May 9, 2004
Considering that it’s the biggest purchase I’m ever likely to make, I’ve been strangely passive and fatalistic about the whole house thing. The process takes on a life of its own, and sooner or later you realize the futility of trying to struggle against it. You make up your mind whether you really want to own a house at a particular time — whether you’re willing and able to do what it takes to get a house that will be worth the trouble — and you get to pick a few things that are important to you — in our case a dining room, an office big enough for both of us, and a short commute. After that, your realtor, your banker, and shadowy market forces take over and determine everything else: how quickly you find the house, how much you pay, what repairs are necessary before you move in, whether you’re going to have cable or DSL, when you get to move, and a gazillion other details.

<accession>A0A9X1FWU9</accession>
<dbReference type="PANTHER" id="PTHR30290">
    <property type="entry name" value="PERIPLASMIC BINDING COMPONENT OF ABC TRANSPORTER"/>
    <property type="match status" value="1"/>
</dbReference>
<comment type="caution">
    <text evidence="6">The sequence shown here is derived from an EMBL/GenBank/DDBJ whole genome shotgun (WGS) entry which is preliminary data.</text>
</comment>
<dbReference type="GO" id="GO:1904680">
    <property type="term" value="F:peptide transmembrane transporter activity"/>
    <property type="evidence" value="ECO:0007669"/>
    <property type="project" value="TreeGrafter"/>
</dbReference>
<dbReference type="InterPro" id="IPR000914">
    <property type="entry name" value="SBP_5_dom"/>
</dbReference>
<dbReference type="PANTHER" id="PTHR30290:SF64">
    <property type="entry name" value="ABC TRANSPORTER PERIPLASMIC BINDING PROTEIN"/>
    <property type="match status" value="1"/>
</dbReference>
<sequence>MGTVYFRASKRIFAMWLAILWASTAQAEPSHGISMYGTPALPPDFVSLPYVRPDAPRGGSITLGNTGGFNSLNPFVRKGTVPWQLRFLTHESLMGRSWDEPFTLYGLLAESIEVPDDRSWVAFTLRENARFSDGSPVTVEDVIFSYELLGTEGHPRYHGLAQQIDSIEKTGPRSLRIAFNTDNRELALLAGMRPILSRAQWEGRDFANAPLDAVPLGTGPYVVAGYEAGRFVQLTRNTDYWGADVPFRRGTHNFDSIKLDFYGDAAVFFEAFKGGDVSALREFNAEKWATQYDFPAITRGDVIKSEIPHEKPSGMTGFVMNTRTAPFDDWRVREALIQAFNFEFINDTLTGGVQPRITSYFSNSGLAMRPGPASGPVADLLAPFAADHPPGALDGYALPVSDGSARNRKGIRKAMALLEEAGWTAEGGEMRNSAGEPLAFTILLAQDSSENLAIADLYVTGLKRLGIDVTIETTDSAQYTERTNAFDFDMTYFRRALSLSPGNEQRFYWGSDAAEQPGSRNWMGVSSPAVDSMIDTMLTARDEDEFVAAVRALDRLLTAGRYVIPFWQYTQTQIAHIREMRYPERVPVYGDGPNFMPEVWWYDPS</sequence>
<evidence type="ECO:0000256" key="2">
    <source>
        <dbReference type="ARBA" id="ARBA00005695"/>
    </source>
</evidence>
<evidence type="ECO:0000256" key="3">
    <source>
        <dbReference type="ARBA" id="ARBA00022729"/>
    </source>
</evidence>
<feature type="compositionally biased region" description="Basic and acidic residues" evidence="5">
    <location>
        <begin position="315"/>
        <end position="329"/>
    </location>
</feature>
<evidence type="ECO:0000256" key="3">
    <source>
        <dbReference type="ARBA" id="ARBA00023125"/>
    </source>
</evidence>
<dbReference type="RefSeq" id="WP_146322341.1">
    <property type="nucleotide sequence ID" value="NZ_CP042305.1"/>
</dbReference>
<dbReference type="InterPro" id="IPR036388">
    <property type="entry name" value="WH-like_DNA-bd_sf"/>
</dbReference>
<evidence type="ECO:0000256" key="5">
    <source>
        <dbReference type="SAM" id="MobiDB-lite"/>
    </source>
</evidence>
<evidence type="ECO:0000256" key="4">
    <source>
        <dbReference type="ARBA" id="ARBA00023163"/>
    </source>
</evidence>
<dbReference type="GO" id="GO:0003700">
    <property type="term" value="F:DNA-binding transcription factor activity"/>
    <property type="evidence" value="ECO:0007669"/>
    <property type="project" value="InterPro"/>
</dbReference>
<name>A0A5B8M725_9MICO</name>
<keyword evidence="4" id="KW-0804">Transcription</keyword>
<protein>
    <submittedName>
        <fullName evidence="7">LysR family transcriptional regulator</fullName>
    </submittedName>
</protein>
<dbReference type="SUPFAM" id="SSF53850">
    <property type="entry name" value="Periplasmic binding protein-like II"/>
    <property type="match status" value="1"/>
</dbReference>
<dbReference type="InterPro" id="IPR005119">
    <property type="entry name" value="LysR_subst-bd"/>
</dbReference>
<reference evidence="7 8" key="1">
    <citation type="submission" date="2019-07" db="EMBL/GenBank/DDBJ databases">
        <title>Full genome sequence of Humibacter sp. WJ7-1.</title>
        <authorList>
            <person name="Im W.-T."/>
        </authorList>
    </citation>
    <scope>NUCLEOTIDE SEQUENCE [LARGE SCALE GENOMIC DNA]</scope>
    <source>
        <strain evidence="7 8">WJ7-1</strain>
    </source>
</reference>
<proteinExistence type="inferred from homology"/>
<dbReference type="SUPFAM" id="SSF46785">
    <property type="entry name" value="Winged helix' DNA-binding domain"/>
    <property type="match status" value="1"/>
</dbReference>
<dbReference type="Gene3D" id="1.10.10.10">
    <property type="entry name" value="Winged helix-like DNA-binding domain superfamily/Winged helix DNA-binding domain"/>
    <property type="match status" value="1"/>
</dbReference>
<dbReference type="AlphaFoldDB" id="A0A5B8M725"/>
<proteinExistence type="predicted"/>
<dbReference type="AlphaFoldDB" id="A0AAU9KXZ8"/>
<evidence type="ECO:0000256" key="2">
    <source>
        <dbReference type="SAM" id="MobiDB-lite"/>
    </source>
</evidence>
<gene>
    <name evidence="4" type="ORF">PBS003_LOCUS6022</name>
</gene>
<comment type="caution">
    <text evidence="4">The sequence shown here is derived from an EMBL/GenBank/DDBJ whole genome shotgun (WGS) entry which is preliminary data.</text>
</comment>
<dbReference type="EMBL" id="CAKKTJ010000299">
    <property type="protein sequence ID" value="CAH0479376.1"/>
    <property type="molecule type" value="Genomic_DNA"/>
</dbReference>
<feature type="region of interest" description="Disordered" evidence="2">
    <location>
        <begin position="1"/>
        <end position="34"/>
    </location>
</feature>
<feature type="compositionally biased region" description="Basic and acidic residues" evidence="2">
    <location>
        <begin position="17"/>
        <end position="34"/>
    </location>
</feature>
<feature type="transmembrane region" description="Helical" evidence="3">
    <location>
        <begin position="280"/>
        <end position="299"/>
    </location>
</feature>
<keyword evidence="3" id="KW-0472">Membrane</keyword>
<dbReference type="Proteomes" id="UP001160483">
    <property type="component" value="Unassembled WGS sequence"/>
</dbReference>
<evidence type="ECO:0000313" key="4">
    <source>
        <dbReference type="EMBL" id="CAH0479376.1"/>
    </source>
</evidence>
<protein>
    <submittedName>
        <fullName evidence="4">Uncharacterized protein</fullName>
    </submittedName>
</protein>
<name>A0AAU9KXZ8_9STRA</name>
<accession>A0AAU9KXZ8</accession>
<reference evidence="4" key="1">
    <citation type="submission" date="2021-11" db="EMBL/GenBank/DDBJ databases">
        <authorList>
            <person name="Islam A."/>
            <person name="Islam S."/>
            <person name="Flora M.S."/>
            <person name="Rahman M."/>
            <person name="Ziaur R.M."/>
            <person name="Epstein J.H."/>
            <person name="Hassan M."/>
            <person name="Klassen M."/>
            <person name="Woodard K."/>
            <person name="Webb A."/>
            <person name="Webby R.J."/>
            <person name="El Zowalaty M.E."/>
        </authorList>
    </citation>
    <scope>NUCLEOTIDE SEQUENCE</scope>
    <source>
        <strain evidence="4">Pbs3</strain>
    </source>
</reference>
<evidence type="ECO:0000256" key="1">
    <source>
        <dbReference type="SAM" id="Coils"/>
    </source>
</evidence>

The process sorts out your priorities with ruthless efficiency. For instance, we never even considered looking in Cupertino — the next town across the freeway — because that town has the best school district in the area and therefore commands a 20% premium from education-mad Chinese and Indian engineers. Our realtor steered us away from one property on the grounds that we would have nothing in common with the neighbors. I’m thinking: less than five years ago I was living in an apartment with a bullet hole in the living-room window, in a school district notable because it was funnelling library money to a Puerto Rican terrorist organization — and now I’m supposed to think this is a bad neighborhood because the neighbors all drive pickup trucks? I know people for whom househunting becomes a full-blown therapy-inducing event — like one couple I know who had to balance their desire to have the wife stay home with the (theoretical) kids against their desire to be within walking distance of an area with lots of restaurants.
It was always kind of in the back of my mind that this process could go horribly wrong at any time… but actually it’s been incredibly smooth. We signed our future earnings over to the bank on Friday. On Monday we wire a fuckton of cash to the escrow company; and on Tuesday we get keys. Now I have to start making the arrangements to have everything turned off here and turned on over there.